Vanguard (Lagos)

10 May 2014

Africa: WEF - Nigeria, Dangote, WFP to Fight Malnutrition in Africa With $50m

A major initiative to combat malnutrition in Africa was yesterday, unveiled by the Minister of Agriculture and Rural Development, Dr. Akinwumi Adesina, at the World Economic Forum going on in Abuja.

The package, which is drawing technical and financial support from global food and nutrition agencies, research institutions and donors, will see the injection of $50 million by Nigeria's leading industrial and agricultural group, Dangote, into the project.

Others, who have indicated interest in the project, aimed at eliminating malnutrition, poverty and agricultural losses by farmers around the continent, are the United Nations International Children Fund, UNICEF, and World Food Programme, WFP.

Others interested in the project are: United States Agency for International Aid, USAID, United Kingdom's Department for International Development, DfID, Bill and Melinda Gates Foundation, Harvestplus, Global Action for Improved Nutrition, GAIN, and Syngenta.

Adesina, who was flanked by his Health counterpart, Dr. Onyebuchi Chukwu, said the initiative known as "Transformative Partnership for High-Energy Nutritious Foods, would see to a high level multifaceted effort aimed at arresting the scourge of malnutrition and hunger in Africa.

Giving a grim statistics of hungry and malnourished people around the world, the minister lamented that nearly 850 million of the 7.1 billion people in the world, or one in eight, are hungry.

Adesina pointed out that malnutrition is the cause of 45% of deaths in children under five, taking the lives of about 3.1 million children each year at a time global wealth in 2013 reached a new all time high of $241 trillion, up 68% within the past ten years.

"In Africa, malnutrition, especially the lack of essential minerals and vitamins poses major challenges in most countries.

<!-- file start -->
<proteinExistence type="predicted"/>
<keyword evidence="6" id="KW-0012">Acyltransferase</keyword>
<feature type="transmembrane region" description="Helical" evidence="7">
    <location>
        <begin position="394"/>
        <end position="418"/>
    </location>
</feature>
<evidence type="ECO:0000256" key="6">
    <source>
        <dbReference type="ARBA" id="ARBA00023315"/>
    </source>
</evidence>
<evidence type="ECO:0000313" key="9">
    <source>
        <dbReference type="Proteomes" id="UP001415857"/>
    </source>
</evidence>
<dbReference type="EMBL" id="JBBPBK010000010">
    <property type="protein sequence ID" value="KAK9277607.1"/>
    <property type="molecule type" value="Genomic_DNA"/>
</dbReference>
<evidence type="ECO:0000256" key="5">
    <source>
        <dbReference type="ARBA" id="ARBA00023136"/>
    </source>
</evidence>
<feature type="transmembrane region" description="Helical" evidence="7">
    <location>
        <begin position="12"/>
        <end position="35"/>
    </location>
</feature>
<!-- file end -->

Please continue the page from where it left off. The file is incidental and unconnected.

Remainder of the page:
"It is estimated that 12 Africans die every minute as a result of hunger and malnutrition. Almost 240 million people in sub-Saharan Africa do not eat well enough for their health and well-being.

"Africa has the highest prevalence of undernourishment in the world afflicting almost one in four people. Eighty percent of the world's stunted children live in just 14 countries, of which eight are here in Africa. This is not a pretty picture at all," Adesina said.

In a bid to reverse the ugly trend, the minister said effort was being made to transform agriculture from a mere development programme to a money-making business.

Speaking, the Vice President of Dangote Group, Alhaji Sani Dangote, said the company was desirous of setting up a major High-Energy food plant in Africa to produce enough food for children in the continent and provide income for farmers, who grow the crops.

Dangote however said with the enthusiasm given by the Federal Ministry of Agriculture and Rural Development towards the project, his company was willing to invest as much as $50 million into the food project and help fight hunger, unemployment and poverty in Africa.

Dangote said: "We are ready to jump-start the programme, provided we see commitment and certain level of uptake. We have to factor in crop production inconsistencies and price instability. There should also be a guarantee of uptake to farmers. "We can jumpstart the programme and others can come in. We can encourage other investors to key in. "About nine million children between five and 59 months are targeted at 100g per day per child - a huge demand.

"As population increases, the demand grows. We have to also formulate based on what people want and based on food attitudes. I believe we can do even more with these high energy foods," the Executive Head of the Nigeria Agribusiness Group, said.

Speaking, the President of the Manufacturers Association of Nigeria, Kolawole Jamodu, MAN, said his group would be signing an MoU with the Federal Government on the food programme, adding that the sorghum production programme would provide jobs for 35,000 farmers.

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